Dad died – six months before – and it’s time to move on. Returning to the long-faded Arkansas plantation like boxers to the ring are the Lafayette siblings who are richly-layered, mostly unlikeable, but at the same time people we with whom we may oddly and surprisingly identify: Toni, a fabulously kvetching Betsy Aidem who is both imposing and insecure at the same time and always just about to boil over; Bo who is maybe the most level-headed of the bunch, authentically played by David Aaron Baker, displays his own share of insecurities and is wound so tight you can see the veins pulsing at his temples. Long-lost little brother and perpetual screw-up is Frank, er, Franz, brilliantly portrayed by Shawn Fagan. He comes to the homestead armed with a whole long-winded, pre-written spiel in an attempt to explain away his youthful issues with drugs and other shameful mistakes to his still-condemning sibs.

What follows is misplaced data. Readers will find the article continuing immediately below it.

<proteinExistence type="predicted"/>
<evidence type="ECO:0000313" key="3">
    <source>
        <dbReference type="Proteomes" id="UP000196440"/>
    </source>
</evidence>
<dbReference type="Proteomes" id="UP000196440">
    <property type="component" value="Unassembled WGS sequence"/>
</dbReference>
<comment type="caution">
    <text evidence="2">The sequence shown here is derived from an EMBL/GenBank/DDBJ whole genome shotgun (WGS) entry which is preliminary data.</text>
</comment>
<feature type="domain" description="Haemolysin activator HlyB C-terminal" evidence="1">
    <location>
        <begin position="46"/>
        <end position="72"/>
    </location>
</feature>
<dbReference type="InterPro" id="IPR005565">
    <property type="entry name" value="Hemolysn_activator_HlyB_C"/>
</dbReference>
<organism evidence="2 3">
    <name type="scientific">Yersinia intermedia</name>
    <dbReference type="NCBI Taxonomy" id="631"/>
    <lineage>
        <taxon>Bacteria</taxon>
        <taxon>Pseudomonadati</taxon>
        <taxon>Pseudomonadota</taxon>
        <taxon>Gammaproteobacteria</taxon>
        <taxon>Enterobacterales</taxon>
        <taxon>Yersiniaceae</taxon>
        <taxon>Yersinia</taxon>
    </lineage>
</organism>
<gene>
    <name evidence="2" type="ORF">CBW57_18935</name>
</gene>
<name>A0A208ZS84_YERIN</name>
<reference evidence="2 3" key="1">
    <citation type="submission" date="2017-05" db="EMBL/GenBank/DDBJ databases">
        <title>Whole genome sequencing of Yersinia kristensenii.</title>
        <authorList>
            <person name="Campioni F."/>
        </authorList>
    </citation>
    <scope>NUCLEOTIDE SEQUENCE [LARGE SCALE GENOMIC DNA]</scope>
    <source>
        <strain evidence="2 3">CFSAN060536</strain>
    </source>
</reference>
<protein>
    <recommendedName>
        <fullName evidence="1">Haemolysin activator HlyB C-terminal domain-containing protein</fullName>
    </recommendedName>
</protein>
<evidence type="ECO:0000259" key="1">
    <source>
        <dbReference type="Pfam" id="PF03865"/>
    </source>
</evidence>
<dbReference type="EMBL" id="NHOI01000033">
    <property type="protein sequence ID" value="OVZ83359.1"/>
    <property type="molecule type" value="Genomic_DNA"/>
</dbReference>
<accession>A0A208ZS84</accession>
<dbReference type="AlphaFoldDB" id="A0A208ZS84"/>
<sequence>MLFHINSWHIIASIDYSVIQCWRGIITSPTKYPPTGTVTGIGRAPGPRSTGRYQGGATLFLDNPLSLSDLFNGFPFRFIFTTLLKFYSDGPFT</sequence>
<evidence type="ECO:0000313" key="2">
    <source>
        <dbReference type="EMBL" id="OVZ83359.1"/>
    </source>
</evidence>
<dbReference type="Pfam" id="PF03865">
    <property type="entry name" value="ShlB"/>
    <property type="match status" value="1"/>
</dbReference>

Along for the ride but far from in the background also are Bo’s wife, the defensive Rachael, a spot-on portrayal by Diane Davis; along with the couple’s sassy daughter, Cassie, and energetic son, Ainsley, wonderfully portrayed by Allison Winn and Christian Michael Camporin, respectively. Toni’s son and yet another major screw-up, Rhys, is played by the talented Nick Selting. And finally, Franz’s much younger girlfriend, the kooky, new age, psychobabbling River is played by an exceptional Anna Crivelli.